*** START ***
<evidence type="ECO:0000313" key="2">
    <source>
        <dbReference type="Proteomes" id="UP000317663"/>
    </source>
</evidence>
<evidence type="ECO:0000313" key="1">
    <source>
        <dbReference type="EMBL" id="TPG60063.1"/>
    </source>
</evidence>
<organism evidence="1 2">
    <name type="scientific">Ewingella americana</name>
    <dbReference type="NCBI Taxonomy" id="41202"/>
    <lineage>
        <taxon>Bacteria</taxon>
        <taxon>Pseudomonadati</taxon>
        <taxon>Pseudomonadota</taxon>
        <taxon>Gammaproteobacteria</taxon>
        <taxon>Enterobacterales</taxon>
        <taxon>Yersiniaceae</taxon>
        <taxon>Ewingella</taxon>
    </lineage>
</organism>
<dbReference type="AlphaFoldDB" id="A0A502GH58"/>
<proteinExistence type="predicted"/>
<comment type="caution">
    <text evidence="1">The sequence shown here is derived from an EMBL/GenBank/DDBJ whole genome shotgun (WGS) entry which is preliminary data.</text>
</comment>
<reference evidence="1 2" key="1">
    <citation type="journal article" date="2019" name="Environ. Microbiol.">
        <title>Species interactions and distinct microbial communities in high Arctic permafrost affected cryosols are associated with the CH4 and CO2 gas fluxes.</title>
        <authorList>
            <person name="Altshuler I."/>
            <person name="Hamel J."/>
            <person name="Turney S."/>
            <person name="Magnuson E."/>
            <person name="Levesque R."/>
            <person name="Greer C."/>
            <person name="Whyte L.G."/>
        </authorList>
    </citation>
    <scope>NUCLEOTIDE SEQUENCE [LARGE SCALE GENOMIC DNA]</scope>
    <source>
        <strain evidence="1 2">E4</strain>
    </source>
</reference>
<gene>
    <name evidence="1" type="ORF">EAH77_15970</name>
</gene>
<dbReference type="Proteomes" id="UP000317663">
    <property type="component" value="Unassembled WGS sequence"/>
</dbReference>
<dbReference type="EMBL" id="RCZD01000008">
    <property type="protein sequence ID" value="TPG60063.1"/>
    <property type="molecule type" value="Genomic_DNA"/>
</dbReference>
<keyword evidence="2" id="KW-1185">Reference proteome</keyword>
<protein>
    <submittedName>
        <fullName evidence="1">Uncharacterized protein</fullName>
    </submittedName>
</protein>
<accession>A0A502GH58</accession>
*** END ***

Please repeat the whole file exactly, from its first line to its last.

<evidence type="ECO:0000313" key="2">
    <source>
        <dbReference type="Proteomes" id="UP000317663"/>
    </source>
</evidence>
<evidence type="ECO:0000313" key="1">
    <source>
        <dbReference type="EMBL" id="TPG60063.1"/>
    </source>
</evidence>
<organism evidence="1 2">
    <name type="scientific">Ewingella americana</name>
    <dbReference type="NCBI Taxonomy" id="41202"/>
    <lineage>
        <taxon>Bacteria</taxon>
        <taxon>Pseudomonadati</taxon>
        <taxon>Pseudomonadota</taxon>
        <taxon>Gammaproteobacteria</taxon>
        <taxon>Enterobacterales</taxon>
        <taxon>Yersiniaceae</taxon>
        <taxon>Ewingella</taxon>
    </lineage>
</organism>
<dbReference type="AlphaFoldDB" id="A0A502GH58"/>
<proteinExistence type="predicted"/>
<comment type="caution">
    <text evidence="1">The sequence shown here is derived from an EMBL/GenBank/DDBJ whole genome shotgun (WGS) entry which is preliminary data.</text>
</comment>
<reference evidence="1 2" key="1">
    <citation type="journal article" date="2019" name="Environ. Microbiol.">
        <title>Species interactions and distinct microbial communities in high Arctic permafrost affected cryosols are associated with the CH4 and CO2 gas fluxes.</title>
        <authorList>
            <person name="Altshuler I."/>
            <person name="Hamel J."/>
            <person name="Turney S."/>
            <person name="Magnuson E."/>
            <person name="Levesque R."/>
            <person name="Greer C."/>
            <person name="Whyte L.G."/>
        </authorList>
    </citation>
    <scope>NUCLEOTIDE SEQUENCE [LARGE SCALE GENOMIC DNA]</scope>
    <source>
        <strain evidence="1 2">E4</strain>
    </source>
</reference>
<gene>
    <name evidence="1" type="ORF">EAH77_15970</name>
</gene>
<dbReference type="Proteomes" id="UP000317663">
    <property type="component" value="Unassembled WGS sequence"/>
</dbReference>
<dbReference type="EMBL" id="RCZD01000008">
    <property type="protein sequence ID" value="TPG60063.1"/>
    <property type="molecule type" value="Genomic_DNA"/>
</dbReference>
<keyword evidence="2" id="KW-1185">Reference proteome</keyword>
<protein>
    <submittedName>
        <fullName evidence="1">Uncharacterized protein</fullName>
    </submittedName>
</protein>
<accession>A0A502GH58</accession>